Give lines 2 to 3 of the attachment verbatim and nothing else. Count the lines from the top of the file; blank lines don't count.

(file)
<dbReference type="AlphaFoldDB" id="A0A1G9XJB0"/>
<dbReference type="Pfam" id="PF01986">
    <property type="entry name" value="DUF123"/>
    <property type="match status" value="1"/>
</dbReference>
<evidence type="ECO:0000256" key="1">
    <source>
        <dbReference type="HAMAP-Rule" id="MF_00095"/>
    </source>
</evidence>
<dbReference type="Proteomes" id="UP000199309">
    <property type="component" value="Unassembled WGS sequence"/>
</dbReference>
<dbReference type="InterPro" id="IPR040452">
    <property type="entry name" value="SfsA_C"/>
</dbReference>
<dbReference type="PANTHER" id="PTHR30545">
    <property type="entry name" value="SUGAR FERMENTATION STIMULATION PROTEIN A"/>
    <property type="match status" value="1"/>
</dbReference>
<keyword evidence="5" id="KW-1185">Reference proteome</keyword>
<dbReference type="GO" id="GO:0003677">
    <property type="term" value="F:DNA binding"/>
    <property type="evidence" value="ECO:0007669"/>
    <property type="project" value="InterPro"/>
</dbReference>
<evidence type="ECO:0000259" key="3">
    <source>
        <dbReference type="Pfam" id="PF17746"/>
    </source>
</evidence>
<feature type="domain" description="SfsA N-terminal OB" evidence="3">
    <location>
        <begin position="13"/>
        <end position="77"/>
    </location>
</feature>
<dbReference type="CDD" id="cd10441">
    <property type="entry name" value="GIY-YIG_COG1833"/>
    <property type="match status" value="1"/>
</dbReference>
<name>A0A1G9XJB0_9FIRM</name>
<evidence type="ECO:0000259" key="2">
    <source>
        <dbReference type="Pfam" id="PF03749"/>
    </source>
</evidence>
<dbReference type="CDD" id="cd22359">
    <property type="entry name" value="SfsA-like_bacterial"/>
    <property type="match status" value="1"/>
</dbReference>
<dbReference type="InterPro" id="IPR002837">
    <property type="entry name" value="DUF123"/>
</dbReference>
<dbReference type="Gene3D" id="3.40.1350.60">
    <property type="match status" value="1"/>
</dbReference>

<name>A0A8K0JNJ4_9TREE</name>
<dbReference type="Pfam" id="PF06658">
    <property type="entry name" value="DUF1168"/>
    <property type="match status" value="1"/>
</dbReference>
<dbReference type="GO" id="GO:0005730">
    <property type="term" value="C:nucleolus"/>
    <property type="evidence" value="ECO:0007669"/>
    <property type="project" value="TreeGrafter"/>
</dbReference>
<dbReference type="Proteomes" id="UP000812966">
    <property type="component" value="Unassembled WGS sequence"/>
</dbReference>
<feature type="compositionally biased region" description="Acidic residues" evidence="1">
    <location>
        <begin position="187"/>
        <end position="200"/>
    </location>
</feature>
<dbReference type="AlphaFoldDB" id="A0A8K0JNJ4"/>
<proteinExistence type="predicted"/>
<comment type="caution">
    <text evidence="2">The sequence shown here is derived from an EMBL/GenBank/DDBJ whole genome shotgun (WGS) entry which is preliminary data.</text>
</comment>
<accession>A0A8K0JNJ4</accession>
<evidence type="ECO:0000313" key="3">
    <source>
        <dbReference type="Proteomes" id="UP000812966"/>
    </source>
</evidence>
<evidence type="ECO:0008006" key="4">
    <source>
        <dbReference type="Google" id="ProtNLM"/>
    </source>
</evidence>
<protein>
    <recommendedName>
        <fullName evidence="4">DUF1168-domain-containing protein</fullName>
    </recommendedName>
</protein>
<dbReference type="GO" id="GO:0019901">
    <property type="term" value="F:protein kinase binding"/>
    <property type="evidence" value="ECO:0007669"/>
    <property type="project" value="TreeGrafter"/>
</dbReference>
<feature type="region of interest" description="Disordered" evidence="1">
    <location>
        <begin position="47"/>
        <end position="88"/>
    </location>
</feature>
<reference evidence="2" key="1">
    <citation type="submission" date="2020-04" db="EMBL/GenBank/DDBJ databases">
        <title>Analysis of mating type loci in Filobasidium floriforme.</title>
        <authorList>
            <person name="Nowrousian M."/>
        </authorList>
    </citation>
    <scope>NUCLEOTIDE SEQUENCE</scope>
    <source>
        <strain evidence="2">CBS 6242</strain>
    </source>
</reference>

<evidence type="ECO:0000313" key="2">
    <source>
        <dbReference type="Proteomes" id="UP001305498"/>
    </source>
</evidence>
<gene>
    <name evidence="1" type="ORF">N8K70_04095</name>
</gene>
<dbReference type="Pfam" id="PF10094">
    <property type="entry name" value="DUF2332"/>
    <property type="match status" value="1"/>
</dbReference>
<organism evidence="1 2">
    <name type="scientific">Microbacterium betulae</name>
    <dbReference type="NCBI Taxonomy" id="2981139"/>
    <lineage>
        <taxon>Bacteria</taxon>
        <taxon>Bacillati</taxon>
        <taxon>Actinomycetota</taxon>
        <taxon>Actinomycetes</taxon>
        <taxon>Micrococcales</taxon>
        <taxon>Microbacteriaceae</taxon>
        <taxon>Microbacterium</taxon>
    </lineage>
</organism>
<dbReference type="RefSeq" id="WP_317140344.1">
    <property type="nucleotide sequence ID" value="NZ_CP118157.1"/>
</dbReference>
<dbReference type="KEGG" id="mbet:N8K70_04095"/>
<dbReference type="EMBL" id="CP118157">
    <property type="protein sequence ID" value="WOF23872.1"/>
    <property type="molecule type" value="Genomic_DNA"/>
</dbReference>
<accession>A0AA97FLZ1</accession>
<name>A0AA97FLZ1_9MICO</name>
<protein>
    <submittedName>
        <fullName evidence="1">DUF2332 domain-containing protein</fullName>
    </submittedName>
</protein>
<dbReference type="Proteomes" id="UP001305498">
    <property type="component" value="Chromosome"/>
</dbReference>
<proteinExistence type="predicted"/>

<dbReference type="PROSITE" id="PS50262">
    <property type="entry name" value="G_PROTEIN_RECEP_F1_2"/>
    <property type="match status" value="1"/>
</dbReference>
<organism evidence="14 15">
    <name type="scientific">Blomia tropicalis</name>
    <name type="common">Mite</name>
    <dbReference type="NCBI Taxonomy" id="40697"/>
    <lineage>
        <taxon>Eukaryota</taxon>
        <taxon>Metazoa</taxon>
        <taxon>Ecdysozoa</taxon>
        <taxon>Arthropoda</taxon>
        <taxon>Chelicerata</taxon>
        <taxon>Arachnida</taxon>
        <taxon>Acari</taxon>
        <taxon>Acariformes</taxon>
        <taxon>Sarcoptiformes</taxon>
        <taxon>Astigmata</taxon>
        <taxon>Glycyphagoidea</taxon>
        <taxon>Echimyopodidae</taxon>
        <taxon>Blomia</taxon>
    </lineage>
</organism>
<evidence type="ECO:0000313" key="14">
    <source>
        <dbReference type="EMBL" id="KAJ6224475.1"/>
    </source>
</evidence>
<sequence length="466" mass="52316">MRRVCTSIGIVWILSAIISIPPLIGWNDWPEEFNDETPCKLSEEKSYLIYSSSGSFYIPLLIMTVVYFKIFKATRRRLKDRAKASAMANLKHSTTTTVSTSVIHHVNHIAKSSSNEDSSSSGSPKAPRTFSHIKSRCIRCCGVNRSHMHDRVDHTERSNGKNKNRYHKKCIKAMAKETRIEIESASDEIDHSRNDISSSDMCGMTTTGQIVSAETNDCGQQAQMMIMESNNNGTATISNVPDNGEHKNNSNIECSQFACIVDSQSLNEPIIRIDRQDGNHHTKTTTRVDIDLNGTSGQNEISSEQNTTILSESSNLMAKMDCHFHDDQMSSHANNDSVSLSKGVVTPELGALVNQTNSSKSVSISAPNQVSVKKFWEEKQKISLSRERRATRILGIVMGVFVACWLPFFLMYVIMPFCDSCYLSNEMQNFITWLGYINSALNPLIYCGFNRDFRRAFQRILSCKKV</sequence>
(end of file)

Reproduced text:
<dbReference type="Pfam" id="PF01986">
    <property type="entry name" value="DUF123"/>